Sammy Jones released Cinderella Jones as his sophomore single. It’s a William Miler composition that was released on Wand. Accompanied by some of the Big Apple’s finest session players,  Sammy Jones unleashes a vocal that veers between impassioned and needy, before becoming a sassy vamp. By then, Sammy Jones seems to be paying homage to Otis Redding. There’s similarities in their delivery, during what’s another long-lost soulful gem.

Back in 1966,Darrow Fletcher was signed to the Groovy label, where he released a couple of singles. This included Gotta Draw The Line. On the flip-side was the Maurice Simpkin penned  I’ve Gotta Know Why. It was a favourite amongst the mod scene, who had taken Darrow Fletcher to their heart. No wonder, given this delicious slice of soulful music.

My final choice from Modernism is Listen To Me (Baby), from Ralph Ventsha and Red Julian Combo. It was penned by Ralph Black, and released as a single in 1958 on the Vistone label. With its slow, bluesy, late night sound, it would be the perfect way for mods to end the evening. It’s certainly the perfect way to close Modernism.

Modernism, the eagerly awaited followup to Modernists-A Decade Of Rhythm and Soul, is a welcome addition to what looks becoming a regular series. Just like its predecessor, Modernism documents and celebrates a youth cult that’s enjoyed unrivalled longevity, the mods. 

Across Britain, between 1958 and 1967, mods spent nights listening to, and dancing to the music on Modernism. Artists like Teddy Reynolds, Joe Mayfield, Eddie Bo, King Carl, Chuck Jackson, Bob and Earl, The Shirelles, Lou Johnson, Leroy Harris, Sammy Jones, Jackie Lee and Darrow Fletcher were all favourites of the mods. Their tastes were discerning and eclectic, ranging from American R&B, blues and soul music. They also listened to ska and reggae, plus some of the music being released in Britain during the sixties. Mostly, the mods looked across the Atlantic for musical inspiration.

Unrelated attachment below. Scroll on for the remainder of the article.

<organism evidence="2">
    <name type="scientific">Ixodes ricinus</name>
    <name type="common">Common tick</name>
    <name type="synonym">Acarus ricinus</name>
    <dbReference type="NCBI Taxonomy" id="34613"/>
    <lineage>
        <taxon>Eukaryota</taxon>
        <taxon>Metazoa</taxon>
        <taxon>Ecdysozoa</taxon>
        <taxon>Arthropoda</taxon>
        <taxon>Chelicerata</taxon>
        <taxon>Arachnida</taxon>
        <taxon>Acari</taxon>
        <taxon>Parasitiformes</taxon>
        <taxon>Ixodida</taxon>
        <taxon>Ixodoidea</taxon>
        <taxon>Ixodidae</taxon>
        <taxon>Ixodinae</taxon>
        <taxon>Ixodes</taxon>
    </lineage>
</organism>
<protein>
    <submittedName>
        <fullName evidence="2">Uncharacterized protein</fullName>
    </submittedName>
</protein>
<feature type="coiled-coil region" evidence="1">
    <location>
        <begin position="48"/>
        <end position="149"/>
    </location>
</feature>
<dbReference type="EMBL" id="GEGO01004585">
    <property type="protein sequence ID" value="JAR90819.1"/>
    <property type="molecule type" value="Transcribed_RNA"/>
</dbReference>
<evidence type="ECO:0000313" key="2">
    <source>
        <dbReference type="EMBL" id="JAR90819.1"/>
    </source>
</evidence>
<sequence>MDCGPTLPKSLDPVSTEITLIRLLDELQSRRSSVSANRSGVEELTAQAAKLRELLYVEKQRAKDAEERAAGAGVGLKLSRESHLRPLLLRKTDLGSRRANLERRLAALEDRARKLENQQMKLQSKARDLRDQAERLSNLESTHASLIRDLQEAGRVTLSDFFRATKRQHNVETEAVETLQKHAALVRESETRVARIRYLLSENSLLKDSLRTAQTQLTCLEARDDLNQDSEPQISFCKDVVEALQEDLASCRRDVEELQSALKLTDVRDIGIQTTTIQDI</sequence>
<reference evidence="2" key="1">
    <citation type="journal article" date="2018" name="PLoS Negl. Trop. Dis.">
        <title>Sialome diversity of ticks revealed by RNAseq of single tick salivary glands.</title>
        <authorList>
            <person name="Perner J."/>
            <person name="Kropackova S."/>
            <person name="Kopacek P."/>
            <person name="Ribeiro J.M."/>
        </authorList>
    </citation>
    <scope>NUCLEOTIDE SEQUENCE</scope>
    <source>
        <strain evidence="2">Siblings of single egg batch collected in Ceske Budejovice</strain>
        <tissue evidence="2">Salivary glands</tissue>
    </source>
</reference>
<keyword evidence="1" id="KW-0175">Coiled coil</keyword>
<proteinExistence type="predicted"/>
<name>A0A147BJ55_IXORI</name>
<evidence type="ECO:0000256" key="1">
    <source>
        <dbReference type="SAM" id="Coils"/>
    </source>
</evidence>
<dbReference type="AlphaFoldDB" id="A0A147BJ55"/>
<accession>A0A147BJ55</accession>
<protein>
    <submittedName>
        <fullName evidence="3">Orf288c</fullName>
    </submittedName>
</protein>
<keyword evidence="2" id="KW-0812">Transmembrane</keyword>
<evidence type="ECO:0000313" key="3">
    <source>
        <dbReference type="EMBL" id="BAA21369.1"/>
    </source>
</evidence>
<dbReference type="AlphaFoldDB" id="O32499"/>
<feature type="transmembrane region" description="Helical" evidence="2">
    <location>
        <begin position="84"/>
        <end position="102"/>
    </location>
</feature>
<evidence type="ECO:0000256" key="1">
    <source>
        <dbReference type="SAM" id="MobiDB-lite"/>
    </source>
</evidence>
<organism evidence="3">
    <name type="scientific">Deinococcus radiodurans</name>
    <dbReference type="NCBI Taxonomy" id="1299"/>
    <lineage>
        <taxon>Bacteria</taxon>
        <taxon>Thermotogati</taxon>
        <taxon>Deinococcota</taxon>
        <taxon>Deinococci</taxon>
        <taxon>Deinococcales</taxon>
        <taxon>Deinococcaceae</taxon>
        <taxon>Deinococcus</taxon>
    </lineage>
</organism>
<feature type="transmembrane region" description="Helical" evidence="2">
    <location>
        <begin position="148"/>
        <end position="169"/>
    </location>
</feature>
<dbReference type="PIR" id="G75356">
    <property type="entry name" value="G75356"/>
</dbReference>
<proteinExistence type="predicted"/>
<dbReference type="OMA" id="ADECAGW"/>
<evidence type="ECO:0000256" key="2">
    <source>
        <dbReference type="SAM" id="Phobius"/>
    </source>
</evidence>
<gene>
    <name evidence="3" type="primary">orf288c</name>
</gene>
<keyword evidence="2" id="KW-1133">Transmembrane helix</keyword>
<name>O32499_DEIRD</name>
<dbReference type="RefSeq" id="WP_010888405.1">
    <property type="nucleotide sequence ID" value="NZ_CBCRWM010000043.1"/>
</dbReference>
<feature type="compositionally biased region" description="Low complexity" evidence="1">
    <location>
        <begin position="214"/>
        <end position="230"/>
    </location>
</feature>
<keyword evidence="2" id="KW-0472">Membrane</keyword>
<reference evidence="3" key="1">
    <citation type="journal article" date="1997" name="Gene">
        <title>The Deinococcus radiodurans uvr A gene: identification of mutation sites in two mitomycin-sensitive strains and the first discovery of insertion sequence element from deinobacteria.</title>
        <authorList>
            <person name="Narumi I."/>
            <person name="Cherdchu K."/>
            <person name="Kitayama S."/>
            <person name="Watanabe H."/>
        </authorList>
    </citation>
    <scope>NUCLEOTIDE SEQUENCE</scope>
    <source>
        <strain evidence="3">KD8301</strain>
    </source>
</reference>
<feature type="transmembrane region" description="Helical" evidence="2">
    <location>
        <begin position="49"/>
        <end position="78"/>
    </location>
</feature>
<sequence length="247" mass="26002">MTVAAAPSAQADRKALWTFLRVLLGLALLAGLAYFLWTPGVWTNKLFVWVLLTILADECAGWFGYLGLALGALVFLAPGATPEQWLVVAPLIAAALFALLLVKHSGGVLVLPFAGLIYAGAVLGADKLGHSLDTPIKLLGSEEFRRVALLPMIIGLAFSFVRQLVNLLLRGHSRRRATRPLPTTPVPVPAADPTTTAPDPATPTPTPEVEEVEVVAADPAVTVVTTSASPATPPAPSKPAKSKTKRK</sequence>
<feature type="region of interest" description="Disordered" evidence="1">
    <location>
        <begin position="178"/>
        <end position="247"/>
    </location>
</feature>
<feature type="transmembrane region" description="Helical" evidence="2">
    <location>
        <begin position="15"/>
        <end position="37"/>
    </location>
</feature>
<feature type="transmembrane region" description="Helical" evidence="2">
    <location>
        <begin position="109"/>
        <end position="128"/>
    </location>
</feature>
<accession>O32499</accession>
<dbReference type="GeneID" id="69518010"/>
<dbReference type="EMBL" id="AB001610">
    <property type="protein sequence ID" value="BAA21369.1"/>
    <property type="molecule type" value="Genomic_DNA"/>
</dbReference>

The trawled record shops, ordering imports and even, ordered direct from American labels. There was a great deal of one-upmanship, with collectors and DJs competing to get a copy of a record first. That can’t have been easy in the late-fifties and sixties. So collecting the twenty-four tracks on Modernism would’ve expensive and time consuming. Record collectors needed patience as they awaited the elusive singles. Weeks and sometimes, months would pass by before the single wound its way across the Atlantic. Nowadays, it’s changed days.

Now it’s possible to buy a compilation like Modernism which features some of the best music from the early days of the mods. Modernism was compiled by Dean Rudland for Kent Dance, an imprint of Ace Records. It’s a fitting reminder of the music the mods danced to in the late-fifties and sixties. This was a dawn of new era, when a new youth culture was blossoming. 

Over fifty years later, and there’s been several mod revivals. However, the mods have never really gone away. Across Britain, mods of every vintage continue to celebrate the music of their youth. Modernism will bring back  memories when they used to dust off their mohair suit, dawn their fishtail parka and climb aboard a Vesta and head to places like Blackpool, Brighton or Skegness.